I fingered my family’s ring through the front of my shirt as if it were a talisman that might keep them away, not a lodestone to call them down upon me. I turned a thought in my fingers, one that had been growing for months. The same thought that had brought me back to these criminals and this chop shop on the edge of Borosevo. My secret weapon, if I played it right.

“These things are ancient!” Switch exclaimed, shaking me from my reverie. “I’d come out grayer than my grandfather if I rode in one of these!” He knocked on the acrylic lid of a fugue crèche. I couldn’t guess what the boy was seeing, but Switch had spent his entire life aboard starships, and between his nights of entertaining he’d acquired a fair bit of practical knowledge—so much that he had the makings of a fair spacer, whatever he thought of himself. He and Gila argued about the crèches for a long while, and I made a show of wandering around the hold, examining the place up

and down before returning to the entry ramp.

I looked out over the tarmac where I’d once broken a man’s arm to the low line of hangars opposite. There was the one where the Eurynasir had been all those years ago. As I watched, one of the hangar doors rolled upward, rattling in accompaniment to the shouts of the work crew. And there it was.

It was a ship, but it was as unlike the Andunian lighter in which I stood as my grandmother the vicereine was unlike the plebeian woman at my back. For a moment my hands ached for want of my pencils to capture the image of her in the orange sunlight, her crimson hull—dinted and scorched

—turned the color of wine. She was no yacht, not gaudy and rare, but beautiful in the way that a sword, well made and unadorned, is beautiful. She was vaguely deltoid in shape, like an arrowhead or one of the mantas I have seen in the aerial rivers of the Mandari stations with viewports of mirrored alumglass. She had no wings, for her whole body was one large one, lifted not by fusion burners but by Royse repulsors silent as space itself.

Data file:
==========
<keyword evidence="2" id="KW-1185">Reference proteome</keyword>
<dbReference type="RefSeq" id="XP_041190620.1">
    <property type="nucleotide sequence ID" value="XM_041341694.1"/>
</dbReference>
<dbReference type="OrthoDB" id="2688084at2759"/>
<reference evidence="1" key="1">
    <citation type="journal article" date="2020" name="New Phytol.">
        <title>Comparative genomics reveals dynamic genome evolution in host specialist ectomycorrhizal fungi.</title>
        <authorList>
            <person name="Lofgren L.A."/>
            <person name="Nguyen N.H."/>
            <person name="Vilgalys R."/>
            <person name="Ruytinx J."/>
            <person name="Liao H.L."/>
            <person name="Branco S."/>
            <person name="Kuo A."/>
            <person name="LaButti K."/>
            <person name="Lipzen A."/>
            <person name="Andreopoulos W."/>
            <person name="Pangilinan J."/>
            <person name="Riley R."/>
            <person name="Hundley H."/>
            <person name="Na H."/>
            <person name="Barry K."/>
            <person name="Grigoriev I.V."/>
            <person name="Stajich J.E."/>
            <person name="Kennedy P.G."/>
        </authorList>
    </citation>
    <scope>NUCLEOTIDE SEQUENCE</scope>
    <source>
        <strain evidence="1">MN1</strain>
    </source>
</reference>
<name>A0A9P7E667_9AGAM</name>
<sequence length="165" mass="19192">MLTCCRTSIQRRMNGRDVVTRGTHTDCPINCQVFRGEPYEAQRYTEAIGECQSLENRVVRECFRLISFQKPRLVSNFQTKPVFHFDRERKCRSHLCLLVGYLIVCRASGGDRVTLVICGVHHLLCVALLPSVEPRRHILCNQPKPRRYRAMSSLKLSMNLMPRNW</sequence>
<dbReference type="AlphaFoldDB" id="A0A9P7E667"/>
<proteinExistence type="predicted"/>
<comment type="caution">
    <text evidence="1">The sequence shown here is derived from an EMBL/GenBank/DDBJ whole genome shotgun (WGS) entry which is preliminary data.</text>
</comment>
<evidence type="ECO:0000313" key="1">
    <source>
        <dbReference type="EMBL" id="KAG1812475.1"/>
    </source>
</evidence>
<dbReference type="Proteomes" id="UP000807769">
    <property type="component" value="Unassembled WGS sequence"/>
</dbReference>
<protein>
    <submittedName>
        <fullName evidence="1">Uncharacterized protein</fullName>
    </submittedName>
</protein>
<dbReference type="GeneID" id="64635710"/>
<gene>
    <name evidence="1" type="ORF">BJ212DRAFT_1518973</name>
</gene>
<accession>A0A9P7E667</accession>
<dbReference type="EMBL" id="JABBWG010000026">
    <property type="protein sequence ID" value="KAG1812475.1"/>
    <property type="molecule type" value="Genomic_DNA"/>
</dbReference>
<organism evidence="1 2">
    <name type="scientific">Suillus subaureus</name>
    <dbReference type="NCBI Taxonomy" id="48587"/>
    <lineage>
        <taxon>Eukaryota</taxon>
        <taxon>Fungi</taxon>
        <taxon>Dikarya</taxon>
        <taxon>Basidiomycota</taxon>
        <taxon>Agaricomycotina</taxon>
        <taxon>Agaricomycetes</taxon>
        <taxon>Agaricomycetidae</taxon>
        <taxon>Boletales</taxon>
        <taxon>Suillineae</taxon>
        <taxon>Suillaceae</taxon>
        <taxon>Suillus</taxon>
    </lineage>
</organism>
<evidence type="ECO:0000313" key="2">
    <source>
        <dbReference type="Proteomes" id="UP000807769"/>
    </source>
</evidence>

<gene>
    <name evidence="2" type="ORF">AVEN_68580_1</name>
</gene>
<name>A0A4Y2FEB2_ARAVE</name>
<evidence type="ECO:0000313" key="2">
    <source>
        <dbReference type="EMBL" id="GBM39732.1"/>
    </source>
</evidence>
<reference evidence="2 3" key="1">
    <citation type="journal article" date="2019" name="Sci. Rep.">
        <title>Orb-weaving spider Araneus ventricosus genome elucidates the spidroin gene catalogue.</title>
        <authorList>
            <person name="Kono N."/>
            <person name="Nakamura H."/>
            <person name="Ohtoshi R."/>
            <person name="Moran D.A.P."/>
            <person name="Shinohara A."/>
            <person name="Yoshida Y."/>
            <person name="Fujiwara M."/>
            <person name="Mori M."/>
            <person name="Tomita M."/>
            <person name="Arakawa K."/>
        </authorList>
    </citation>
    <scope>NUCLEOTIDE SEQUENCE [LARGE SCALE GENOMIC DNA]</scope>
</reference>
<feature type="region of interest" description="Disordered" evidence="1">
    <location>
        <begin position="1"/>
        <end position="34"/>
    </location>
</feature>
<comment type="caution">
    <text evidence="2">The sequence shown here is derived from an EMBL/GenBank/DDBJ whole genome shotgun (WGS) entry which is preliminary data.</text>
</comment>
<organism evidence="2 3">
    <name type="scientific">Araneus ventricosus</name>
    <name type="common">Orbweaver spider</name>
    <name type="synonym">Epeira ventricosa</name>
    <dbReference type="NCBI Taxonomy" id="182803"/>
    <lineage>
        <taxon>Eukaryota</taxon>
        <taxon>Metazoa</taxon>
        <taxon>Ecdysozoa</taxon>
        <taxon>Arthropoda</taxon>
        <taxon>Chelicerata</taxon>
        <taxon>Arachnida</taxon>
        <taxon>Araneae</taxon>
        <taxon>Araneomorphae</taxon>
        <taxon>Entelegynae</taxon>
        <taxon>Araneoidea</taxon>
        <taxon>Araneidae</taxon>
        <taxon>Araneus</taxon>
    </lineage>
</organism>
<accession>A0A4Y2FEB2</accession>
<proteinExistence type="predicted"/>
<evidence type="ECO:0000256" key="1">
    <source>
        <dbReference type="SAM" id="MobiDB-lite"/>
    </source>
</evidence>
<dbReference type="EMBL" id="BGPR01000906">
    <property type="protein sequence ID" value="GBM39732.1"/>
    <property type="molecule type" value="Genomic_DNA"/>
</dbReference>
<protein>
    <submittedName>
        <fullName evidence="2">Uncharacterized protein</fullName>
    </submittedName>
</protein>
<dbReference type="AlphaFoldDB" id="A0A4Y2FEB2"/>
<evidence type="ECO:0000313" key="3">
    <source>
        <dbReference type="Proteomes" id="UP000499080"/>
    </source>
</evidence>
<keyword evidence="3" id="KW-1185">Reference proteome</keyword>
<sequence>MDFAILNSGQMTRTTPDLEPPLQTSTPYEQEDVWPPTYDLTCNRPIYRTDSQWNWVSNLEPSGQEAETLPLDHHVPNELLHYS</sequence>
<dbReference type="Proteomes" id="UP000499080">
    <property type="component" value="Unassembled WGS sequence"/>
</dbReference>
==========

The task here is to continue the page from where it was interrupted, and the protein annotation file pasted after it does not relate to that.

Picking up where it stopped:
“I’m sorry?” I turned around and was almost surprised to find that I was not alone. “Did you say something?”

Gila opened her slash of a mouth, but Switch spoke first. “Do you want to see the rest of the ship?”

“What?” I glanced at the other vessel across the way. “I . . . What about that one?”

The crew boss frowned. “The Uhran? That ain’t hardly a cargo hauler.”

I waved her away and hurried across the yard toward it, only half listening as the crew boss rattled off a list of specifications: payload,

acceleration, maximum warp. “How much?” She said a figure. I almost

swore; it was nearly twice the price of the Andunian, which was still several times more than the paltry six thousand hurasams Switch and I each had been promised as chattel myrmidons. In a pained voice I asked, “And

what’s the price in Imperial marks?”

“That was the mark price,” Gila said, shrugging. “The county won’t take specie unless you’re willing to pay in full up front.” My heart sank: 3.2 million Imperial marks. Even with Pallino and Elara, we couldn’t hope to put so much as a down payment on the ship—either ship—much less pay for the whole thing. I might have despaired—would have but for one little thing.